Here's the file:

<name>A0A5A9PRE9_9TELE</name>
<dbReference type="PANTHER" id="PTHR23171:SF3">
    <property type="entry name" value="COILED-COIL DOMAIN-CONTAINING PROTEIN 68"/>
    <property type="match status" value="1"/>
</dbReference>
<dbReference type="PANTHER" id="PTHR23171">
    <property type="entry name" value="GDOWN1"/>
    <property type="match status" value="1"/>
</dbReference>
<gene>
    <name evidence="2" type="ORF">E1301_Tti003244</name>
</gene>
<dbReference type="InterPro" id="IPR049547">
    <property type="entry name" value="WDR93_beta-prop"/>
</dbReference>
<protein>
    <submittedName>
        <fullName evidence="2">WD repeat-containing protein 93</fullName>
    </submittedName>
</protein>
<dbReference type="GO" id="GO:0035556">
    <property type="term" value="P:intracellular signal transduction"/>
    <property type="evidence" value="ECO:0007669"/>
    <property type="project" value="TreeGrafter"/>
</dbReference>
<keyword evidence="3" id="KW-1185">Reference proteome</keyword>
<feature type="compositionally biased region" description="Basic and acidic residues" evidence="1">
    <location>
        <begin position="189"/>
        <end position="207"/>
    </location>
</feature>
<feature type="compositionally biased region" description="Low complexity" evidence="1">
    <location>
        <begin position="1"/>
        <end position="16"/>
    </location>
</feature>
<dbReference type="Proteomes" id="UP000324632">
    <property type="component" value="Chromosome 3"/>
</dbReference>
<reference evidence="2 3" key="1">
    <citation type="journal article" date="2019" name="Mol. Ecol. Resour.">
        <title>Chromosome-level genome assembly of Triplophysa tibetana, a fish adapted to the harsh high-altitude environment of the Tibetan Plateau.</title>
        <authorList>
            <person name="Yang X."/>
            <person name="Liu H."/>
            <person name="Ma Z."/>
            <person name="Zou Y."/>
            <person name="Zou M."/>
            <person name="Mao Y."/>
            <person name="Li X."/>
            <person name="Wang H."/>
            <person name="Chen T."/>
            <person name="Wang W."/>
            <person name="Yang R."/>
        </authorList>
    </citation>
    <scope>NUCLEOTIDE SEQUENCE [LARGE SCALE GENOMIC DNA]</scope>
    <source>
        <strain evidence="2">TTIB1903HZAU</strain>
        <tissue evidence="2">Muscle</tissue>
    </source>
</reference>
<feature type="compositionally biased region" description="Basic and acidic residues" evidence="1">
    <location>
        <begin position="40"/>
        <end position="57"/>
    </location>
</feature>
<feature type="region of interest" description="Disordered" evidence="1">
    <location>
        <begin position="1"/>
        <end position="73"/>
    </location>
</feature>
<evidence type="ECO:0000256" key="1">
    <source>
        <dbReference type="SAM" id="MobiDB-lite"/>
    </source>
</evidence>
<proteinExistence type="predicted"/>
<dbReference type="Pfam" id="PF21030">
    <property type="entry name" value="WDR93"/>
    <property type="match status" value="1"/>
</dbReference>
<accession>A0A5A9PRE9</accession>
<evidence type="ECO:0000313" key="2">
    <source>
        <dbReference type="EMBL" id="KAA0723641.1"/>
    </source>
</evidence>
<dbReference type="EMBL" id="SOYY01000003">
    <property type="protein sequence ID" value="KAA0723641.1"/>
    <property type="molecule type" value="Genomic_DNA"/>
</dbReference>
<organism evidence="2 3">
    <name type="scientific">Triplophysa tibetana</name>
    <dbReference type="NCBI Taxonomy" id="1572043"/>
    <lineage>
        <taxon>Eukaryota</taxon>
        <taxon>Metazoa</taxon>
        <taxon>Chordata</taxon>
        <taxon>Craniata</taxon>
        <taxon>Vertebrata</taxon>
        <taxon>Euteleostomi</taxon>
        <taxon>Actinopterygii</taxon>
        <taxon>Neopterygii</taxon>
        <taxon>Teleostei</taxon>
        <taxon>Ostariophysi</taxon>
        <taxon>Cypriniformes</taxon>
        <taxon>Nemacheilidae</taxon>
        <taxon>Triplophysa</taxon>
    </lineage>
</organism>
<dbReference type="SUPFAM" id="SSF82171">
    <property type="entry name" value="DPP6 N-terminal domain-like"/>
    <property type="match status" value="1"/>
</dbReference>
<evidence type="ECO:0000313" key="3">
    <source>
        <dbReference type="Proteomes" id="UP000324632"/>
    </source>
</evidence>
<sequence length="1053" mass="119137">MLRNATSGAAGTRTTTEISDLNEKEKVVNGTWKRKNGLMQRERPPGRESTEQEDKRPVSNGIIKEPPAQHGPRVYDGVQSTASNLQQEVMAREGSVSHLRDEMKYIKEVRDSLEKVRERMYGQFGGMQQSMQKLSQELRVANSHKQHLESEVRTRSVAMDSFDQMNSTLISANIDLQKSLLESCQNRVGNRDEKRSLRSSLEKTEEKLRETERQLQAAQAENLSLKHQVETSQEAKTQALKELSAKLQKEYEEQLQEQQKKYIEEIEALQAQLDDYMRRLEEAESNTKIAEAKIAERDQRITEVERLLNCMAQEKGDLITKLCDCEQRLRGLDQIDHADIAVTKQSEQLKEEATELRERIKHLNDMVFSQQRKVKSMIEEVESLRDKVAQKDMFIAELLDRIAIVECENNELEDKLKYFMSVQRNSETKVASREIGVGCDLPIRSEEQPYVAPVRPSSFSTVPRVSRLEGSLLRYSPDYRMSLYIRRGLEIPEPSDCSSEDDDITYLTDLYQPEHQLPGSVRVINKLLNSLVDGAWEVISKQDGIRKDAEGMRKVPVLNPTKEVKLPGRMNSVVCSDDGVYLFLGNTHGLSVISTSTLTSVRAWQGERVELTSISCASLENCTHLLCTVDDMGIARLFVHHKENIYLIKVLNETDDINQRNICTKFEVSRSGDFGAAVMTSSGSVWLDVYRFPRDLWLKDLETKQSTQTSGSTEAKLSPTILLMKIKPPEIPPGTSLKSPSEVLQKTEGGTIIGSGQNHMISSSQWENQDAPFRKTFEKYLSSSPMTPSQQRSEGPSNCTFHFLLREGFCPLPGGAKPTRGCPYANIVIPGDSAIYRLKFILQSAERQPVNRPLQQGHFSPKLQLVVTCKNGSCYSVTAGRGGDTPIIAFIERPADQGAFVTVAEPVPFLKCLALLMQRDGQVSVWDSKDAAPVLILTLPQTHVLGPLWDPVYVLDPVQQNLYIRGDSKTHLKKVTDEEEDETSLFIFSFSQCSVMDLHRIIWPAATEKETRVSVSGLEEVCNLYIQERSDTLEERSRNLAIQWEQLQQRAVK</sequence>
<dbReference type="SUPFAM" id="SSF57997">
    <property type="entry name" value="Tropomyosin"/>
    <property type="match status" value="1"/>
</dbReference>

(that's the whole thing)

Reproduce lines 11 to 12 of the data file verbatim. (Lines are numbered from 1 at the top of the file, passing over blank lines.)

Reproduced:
    <name evidence="2" type="ORF">E1301_Tti003244</name>
</gene>